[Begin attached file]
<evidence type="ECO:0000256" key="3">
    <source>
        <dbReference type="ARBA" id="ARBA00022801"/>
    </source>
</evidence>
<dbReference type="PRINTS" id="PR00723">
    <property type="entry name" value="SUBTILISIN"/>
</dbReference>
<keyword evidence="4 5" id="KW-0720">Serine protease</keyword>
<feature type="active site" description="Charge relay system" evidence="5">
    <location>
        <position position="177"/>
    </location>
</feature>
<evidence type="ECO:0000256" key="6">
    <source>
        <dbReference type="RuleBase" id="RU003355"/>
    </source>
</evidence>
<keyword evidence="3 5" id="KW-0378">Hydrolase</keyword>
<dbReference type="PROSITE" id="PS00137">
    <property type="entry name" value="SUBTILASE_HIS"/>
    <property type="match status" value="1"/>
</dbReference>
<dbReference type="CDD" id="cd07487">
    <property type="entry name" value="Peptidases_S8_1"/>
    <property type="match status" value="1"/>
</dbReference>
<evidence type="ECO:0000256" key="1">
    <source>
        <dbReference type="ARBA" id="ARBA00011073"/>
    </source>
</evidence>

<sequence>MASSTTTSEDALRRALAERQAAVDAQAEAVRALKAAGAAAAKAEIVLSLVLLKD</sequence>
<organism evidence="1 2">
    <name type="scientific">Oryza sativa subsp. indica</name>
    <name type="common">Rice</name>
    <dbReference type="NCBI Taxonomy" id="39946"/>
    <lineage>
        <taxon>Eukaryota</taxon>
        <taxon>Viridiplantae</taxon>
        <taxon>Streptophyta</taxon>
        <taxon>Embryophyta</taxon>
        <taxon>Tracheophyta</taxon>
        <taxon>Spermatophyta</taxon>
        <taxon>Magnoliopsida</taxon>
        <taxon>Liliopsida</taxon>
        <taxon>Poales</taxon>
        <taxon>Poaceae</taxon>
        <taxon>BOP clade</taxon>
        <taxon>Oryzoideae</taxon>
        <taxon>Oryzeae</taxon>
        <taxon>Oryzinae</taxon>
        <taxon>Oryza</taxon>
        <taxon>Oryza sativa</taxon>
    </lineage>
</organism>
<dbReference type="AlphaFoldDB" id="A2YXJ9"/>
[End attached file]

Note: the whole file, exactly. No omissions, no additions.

<evidence type="ECO:0000256" key="3">
    <source>
        <dbReference type="ARBA" id="ARBA00022801"/>
    </source>
</evidence>
<dbReference type="PRINTS" id="PR00723">
    <property type="entry name" value="SUBTILISIN"/>
</dbReference>
<keyword evidence="4 5" id="KW-0720">Serine protease</keyword>
<feature type="active site" description="Charge relay system" evidence="5">
    <location>
        <position position="177"/>
    </location>
</feature>
<evidence type="ECO:0000256" key="6">
    <source>
        <dbReference type="RuleBase" id="RU003355"/>
    </source>
</evidence>
<keyword evidence="3 5" id="KW-0378">Hydrolase</keyword>
<dbReference type="PROSITE" id="PS00137">
    <property type="entry name" value="SUBTILASE_HIS"/>
    <property type="match status" value="1"/>
</dbReference>
<dbReference type="CDD" id="cd07487">
    <property type="entry name" value="Peptidases_S8_1"/>
    <property type="match status" value="1"/>
</dbReference>
<evidence type="ECO:0000256" key="1">
    <source>
        <dbReference type="ARBA" id="ARBA00011073"/>
    </source>
</evidence>

<sequence>MASSTTTSEDALRRALAERQAAVDAQAEAVRALKAAGAAAAKAEIVLSLVLLKD</sequence>
<organism evidence="1 2">
    <name type="scientific">Oryza sativa subsp. indica</name>
    <name type="common">Rice</name>
    <dbReference type="NCBI Taxonomy" id="39946"/>
    <lineage>
        <taxon>Eukaryota</taxon>
        <taxon>Viridiplantae</taxon>
        <taxon>Streptophyta</taxon>
        <taxon>Embryophyta</taxon>
        <taxon>Tracheophyta</taxon>
        <taxon>Spermatophyta</taxon>
        <taxon>Magnoliopsida</taxon>
        <taxon>Liliopsida</taxon>
        <taxon>Poales</taxon>
        <taxon>Poaceae</taxon>
        <taxon>BOP clade</taxon>
        <taxon>Oryzoideae</taxon>
        <taxon>Oryzeae</taxon>
        <taxon>Oryzinae</taxon>
        <taxon>Oryza</taxon>
        <taxon>Oryza sativa</taxon>
    </lineage>
</organism>
<dbReference type="AlphaFoldDB" id="A2YXJ9"/>